Here's the breakdown of new SAT scores by section:

SectionAverage25th Percentile75th Percentile

ASU SAT Score Analysis (Old 2400 SAT)

The 25th percentile Old SAT score is 1030, and the 75th percentile SAT score is 1270. In other words, a 1030 on the Old SAT places you below average, while a 1270 puts you well above average.

Here's the breakdown of old SAT scores by section:

SectionAverage25th Percentile75th Percentile

SAT Score Choice Policy

The Score Choice policy at your school is an important part of your testing strategy.

ASU has the Score Choice policy of "Highest Sitting."

This means that you can choose which SAT tests you want to send to the school. Of all the scores they receive, your application readers will consider the SAT score from your single highest test date (the sum of math, reading, and writing).

This is important for your testing strategy. Because you can choose which tests to send in, and ASU only considers your highest score on a single test date, you can take the SAT as many times as you want, then submit your strongest score. Your application readers will only see that one score.

Therefore, if your SAT score is currently below a 1030, we strongly recommend that you consider prepping for the SAT and retaking it. You don't have much to lose, and you can potentially raise your score and significantly boost your chances of getting in.

Exclusive: Want to learn how to improve your SAT score by 160 points?

Download our free guide on the top 5 strategies you must be using to improve your score. This guide was written by Harvard graduates and SAT perfect scorers. If you apply the strategies in this guide, you'll study smarter and make huge score improvements.

ASU ACT Requirements

Just like for the SAT, ASU likely doesn't have a hard ACT cutoff, but if you score too low, your application will get tossed in the trash.

Average ACT: 25

The average ACT score at ASU is 25. This score makes ASU Moderately Competitive for ACT scores.

The 25th percentile ACT score is 23, and the 75th percentile ACT score is 28.

ACT Score Sending Policy

If you're taking the ACT as opposed to the SAT, you have a huge advantage in how you send scores, and this dramatically affects your testing strategy.

Here it is: when you send ACT scores to colleges, you have absolute control over which tests you send. You could take 10 tests, and only send your highest one. This is unlike the SAT, where many schools require you to send all your tests ever taken.

This means that you have more chances than you think to improve your ACT score. To try to aim for the school's ACT requirement of 23 and above, you should try to take the ACT as many times as you can. When you have the final score that you're happy with, you can then send only that score to all your schools.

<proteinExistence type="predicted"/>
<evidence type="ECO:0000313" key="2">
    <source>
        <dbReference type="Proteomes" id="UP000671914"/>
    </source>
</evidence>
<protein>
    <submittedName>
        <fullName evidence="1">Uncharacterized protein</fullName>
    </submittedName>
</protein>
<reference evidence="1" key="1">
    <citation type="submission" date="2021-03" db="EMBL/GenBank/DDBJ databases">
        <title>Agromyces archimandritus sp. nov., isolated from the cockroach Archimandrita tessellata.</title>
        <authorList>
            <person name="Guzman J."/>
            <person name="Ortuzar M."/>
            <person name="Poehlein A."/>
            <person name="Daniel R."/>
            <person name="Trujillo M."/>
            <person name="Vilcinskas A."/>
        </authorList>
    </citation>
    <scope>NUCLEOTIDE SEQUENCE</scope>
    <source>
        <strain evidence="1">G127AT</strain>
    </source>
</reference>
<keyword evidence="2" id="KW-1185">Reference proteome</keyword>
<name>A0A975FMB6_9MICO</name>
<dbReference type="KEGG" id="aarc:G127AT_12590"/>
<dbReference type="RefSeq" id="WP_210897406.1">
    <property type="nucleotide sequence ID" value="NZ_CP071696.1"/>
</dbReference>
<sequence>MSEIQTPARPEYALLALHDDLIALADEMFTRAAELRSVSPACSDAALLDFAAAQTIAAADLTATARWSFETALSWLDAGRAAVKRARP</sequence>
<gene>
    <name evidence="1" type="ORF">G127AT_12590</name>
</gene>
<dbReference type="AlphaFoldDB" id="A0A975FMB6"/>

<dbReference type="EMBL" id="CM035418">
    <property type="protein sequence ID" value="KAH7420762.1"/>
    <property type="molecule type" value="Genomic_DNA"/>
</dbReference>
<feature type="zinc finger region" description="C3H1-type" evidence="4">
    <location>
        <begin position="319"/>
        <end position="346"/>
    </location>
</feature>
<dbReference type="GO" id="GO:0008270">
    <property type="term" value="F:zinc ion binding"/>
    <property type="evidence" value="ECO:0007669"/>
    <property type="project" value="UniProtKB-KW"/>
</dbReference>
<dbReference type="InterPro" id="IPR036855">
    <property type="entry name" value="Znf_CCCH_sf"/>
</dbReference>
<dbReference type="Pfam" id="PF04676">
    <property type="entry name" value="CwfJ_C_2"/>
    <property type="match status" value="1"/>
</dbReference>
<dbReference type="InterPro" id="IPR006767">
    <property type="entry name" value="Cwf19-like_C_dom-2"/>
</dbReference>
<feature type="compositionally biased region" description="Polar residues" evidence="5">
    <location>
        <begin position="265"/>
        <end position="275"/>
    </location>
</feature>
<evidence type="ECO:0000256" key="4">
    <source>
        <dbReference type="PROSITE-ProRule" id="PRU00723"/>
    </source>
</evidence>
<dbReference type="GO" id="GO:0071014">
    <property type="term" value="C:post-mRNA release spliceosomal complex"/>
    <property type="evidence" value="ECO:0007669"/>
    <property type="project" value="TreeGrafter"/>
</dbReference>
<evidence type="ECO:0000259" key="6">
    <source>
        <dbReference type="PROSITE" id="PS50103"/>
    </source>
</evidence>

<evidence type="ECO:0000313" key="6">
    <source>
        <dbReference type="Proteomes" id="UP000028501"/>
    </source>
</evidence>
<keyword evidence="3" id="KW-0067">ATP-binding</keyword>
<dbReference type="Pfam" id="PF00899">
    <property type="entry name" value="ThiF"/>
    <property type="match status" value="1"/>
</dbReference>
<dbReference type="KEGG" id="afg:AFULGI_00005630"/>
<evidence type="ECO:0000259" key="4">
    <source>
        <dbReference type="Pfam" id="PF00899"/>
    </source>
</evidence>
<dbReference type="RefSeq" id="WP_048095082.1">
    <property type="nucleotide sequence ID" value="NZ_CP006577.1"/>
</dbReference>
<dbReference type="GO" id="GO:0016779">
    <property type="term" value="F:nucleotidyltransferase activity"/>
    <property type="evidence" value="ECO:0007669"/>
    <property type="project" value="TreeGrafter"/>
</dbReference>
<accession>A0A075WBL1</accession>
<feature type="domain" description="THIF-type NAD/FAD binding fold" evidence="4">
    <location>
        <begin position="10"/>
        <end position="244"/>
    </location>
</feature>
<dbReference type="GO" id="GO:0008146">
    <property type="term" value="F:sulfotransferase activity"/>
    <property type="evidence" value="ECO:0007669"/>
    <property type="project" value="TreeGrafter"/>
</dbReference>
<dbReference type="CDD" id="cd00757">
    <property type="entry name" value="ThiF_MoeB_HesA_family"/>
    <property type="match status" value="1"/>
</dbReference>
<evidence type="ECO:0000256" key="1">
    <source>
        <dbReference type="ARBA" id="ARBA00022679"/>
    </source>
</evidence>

ACT Superscore Policy

By and large, most colleges do not superscore the ACT. (Superscore means that the school takes your best section scores from all the test dates you submit, and then combines them into the best possible composite score). Thus, most schools will just take your highest ACT score from a single sitting.

We weren't able to find the school's exact ACT policy, which most likely means that it does not Superscore. Regardless, you can choose your single best ACT score to send in to ASU, so you should prep until you reach our recommended target ACT score of 23.

Studying for the ACT instead? Want to learn how to improve your ACT score by 4 points?

Download our free guide on the top 5 strategies you must be using to improve your score. This guide was written by Harvard graduates and ACT perfect scorers. If you apply the strategies in this guide, you'll study smarter and make huge score improvements.

SAT/ACT Writing Section Requirements

Both the SAT and ACT have a Writing section that includes an essay.

ASU considers the SAT/ACT Writing section optional and may not include it as part of their admissions consideration. You don't need to worry too much about Writing for this school, but other schools you're applying to may require it.

SAT Subject Test Requirements

Schools vary in their SAT subject test requirements. Typically, selective schools tend to require them, while most schools in the country do not.

ASU has indicated that SAT subject tests are required for SOME applicants. Typically this means that applying to certain majors or colleges within the school requires SAT subject tests, and others don't. Read further to see if you'll need to submit SAT subject scores.

Typically, your SAT/ACT and GPA are far more heavily weighed than your SAT Subject Tests. If you have the choice between improving your SAT/ACT score or your SAT Subject Test scores, definitely choose to improve your SAT/ACT score.

Our Expert's Notes

We did more detailed research into this school and found the following information.

Admission is guaranteed if you meet their high school course requirements (aka the "competency requirements") and ONE of the following four categories:
-you're in the top 25% of your high school graduating class
-you have at least a 3.00 GPA in competency classes
-you scored an ACT of at least 22 (24 for nonresidents)
-or you scored an SAT reasoning of at least 1040 (1110 non residents).
(The writing section is not required for either test.)

Furthermore, admission may be granted with one deficiency in no more than two competency areas. Deficiencies cannot be in both math and lab science. Students must earn a minimum 2.00 GPA in any subject area. Most competencies may also be met by test scores or college courses. Requirements may be higher for other degree programs and the honors college.